Commonwealth Avenue Mall, Boston

Facing west on the Commonwealth Avenue Mall from Berkeley Street, on November 27, 1901. Image courtesy of the Boston Public Library.

The scene in 2017:


When the Back Bay was planned in the mid-19th century, the streets were laid out in a rectangular grid pattern, with five east-west streets running the length of the development. In the middle was Commonwealth Avenue, which was made significantly wider than the others in order to accommodate a wide, tree-lined mall in the center. The house lots on this street soon became some of the most desirable in the Back Bay, and as the trees matured the street began to take on the appearance of a Parisian boulevard.

Most of the houses along this section of Commonwealth Avenue, which extends west from Berkeley to Clarendon Streets, were built in the 1860s and 1870s, in the Second Empire style of architecture that was popular during this period. Among the street’s few non-residential buildings is the First Baptist Church, which was built in 1875 and can be seen a block away on the left. The streetscape of Commonwealth Avenue also features a number of statues, including the one in the center of the photo that honors Revolutionary War hero General John Glover.

More than a century after the first photo was taken, the Back Bay has remained remarkably unchanged. Nearly all of the historic Victorian brownstone homes are still standing, and Commonwealth Avenue has continued to be the centerpiece of one of the city’s most desirable neighborhoods. Aside from the cars on the street, the only hint of the modern world in the present-day scene is the Prudential Tower, which is barely visible through the trees on the far left side of the photo.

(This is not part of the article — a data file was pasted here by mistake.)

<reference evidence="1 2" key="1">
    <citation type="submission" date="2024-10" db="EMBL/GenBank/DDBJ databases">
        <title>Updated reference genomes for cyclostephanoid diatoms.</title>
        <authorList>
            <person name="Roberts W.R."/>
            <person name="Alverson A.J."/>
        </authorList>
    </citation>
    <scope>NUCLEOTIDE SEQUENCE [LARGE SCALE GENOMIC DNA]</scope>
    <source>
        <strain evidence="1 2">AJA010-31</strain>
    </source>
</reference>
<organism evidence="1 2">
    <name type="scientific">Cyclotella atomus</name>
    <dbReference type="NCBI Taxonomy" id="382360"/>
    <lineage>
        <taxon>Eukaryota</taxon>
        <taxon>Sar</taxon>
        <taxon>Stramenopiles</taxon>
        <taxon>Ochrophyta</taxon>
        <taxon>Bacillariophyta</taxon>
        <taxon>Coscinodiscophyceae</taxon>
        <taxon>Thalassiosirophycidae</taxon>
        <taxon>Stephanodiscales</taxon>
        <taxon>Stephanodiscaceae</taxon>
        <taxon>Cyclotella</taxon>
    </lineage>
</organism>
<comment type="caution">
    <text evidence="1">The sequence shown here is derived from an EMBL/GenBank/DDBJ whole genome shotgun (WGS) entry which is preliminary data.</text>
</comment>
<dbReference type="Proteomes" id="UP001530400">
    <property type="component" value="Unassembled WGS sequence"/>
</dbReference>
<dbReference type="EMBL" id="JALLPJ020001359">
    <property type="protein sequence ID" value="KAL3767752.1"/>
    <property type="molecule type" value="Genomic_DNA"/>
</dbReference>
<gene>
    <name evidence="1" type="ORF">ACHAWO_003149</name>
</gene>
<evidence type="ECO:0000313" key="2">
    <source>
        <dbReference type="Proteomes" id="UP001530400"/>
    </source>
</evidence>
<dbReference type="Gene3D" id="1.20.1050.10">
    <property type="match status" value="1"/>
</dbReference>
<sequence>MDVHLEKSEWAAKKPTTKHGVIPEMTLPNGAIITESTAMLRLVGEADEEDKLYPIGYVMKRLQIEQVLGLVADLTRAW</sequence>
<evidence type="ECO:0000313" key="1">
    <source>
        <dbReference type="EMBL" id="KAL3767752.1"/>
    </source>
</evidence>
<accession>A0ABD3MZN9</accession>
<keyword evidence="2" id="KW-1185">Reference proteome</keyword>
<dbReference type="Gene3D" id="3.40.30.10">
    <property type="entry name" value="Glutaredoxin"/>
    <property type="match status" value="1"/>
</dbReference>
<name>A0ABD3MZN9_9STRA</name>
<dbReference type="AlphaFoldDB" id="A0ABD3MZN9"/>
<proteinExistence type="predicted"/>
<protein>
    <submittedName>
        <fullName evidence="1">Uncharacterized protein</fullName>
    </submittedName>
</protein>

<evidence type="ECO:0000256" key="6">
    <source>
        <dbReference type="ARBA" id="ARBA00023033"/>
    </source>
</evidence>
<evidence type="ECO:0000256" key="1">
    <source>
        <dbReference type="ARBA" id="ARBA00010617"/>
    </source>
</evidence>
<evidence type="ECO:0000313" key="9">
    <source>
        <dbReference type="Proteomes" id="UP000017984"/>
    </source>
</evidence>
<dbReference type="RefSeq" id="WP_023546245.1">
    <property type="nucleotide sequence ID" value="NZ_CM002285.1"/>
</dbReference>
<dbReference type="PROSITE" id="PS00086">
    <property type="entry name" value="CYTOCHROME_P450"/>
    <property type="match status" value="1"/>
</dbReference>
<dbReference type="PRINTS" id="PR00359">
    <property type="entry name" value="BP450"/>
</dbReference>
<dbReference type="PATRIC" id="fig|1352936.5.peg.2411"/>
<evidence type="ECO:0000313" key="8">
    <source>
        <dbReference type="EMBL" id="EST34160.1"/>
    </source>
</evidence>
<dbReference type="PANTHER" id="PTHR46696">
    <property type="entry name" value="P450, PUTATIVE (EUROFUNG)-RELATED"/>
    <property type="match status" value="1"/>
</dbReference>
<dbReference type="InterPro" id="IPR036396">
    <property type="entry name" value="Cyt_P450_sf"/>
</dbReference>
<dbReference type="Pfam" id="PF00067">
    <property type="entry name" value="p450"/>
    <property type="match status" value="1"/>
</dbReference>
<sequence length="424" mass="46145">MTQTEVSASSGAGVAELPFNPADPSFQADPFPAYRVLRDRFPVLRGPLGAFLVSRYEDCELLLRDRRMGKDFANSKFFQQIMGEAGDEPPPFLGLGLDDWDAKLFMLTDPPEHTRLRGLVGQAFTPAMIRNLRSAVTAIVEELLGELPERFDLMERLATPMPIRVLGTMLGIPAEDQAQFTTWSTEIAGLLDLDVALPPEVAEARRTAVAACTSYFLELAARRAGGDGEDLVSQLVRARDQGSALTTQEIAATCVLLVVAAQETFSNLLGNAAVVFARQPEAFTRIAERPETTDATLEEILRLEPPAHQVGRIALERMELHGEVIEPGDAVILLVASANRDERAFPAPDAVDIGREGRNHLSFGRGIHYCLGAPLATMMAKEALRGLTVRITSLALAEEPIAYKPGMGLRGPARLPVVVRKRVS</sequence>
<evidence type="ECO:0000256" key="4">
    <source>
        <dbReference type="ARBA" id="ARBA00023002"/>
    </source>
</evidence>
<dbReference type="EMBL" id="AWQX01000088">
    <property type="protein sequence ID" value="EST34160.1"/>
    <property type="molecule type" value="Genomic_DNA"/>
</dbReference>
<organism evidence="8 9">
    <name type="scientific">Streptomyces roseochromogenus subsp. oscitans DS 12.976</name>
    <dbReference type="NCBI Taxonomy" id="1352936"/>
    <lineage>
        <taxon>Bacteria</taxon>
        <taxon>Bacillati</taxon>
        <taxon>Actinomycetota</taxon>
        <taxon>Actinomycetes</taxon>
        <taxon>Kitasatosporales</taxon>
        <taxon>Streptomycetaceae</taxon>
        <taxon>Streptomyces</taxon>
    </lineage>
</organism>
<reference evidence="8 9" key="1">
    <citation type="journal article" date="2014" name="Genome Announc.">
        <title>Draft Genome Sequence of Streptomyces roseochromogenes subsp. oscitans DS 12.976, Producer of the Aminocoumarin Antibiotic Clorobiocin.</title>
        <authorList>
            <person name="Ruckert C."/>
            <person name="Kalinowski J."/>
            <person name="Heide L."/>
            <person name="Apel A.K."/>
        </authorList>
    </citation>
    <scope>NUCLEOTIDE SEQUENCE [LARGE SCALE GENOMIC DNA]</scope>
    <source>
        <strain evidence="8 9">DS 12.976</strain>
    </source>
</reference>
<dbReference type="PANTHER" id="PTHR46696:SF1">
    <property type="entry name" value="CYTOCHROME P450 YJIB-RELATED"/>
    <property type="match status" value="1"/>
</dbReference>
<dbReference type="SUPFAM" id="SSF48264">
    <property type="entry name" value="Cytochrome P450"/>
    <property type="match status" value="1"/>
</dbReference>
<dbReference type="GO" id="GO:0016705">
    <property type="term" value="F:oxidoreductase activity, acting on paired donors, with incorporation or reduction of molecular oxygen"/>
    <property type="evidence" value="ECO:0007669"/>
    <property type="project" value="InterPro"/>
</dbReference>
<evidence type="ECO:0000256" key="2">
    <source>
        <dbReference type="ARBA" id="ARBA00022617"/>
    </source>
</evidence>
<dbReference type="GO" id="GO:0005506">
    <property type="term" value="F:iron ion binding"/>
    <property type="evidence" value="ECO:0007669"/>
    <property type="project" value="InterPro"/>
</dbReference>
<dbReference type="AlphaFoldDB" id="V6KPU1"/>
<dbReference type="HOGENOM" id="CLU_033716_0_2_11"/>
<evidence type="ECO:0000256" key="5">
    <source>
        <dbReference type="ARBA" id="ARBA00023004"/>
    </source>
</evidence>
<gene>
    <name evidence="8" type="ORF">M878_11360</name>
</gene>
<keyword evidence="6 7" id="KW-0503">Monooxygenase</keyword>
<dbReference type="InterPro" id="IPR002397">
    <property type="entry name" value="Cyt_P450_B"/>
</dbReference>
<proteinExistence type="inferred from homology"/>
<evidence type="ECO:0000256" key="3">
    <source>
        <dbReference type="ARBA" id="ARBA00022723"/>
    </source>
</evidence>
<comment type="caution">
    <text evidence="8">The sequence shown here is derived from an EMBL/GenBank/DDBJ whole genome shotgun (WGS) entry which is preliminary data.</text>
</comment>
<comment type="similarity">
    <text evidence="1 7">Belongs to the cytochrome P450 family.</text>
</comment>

Thompson Triangle, Springfield, Mass

Facing north toward Worthington Street from the center of the Thompson Triangle, around 1892. Image from Picturesque Hampden (1892).


The scene in 2017:


When the first photo was taken, the house in the distance was the home of William McKnight, and it is described in more detail the previous post. John and William McKnight were the developers of most of this neighborhood, and they created a highly-desirable residential area for many of the city’s wealthiest residents. Part of their development plan included several triangular parks, which they donated to the city. Although ostensibly an act of generosity to the public, these parks also added to the value of the lots that bordered them, and it is no coincidence that William McKnight built his own mansion here, overlooking the Thompson Triangle, which is the largest of these parks.

Prior to the McKnight brothers’ development, the land north of Saint James Avenue and east of Thompson Street was owned by Colonel James M. Thompson. He was a businessman who served as president of several of Springfield’s banks, and he also held several political offices, including city alderman, state senator, and member of the Governor’s Council. After his death in 1884, the McKnights purchased and subdivided the property, in the process creating this park as its centerpiece. Many of the finest homes in the neighborhood are located on or around the Thompson Triangle, including the homes on Dartmouth Terrace, which can be seen in the distance in both photos.

Today, the area around the Thompson Triangle remains one of the best-preserved parts of the neighborhood. William McKnight’s house still stands, as do the other 19th century mansions around the park, and in 1976 this area became part of the McKnight Historic District on the National Register of Historic Places. The only significant difference in these two photos is the fountain at the center of the triangle, which was added along with benches and brick walkways during a 1986 renovation of the park.

Country Club, Pittsfield, Mass

The Country Club of Pittsfield, on South Street, around 1900-1906. Image courtesy of the Library of Congress, Detroit Publishing Company Collection.

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The scene in 2016: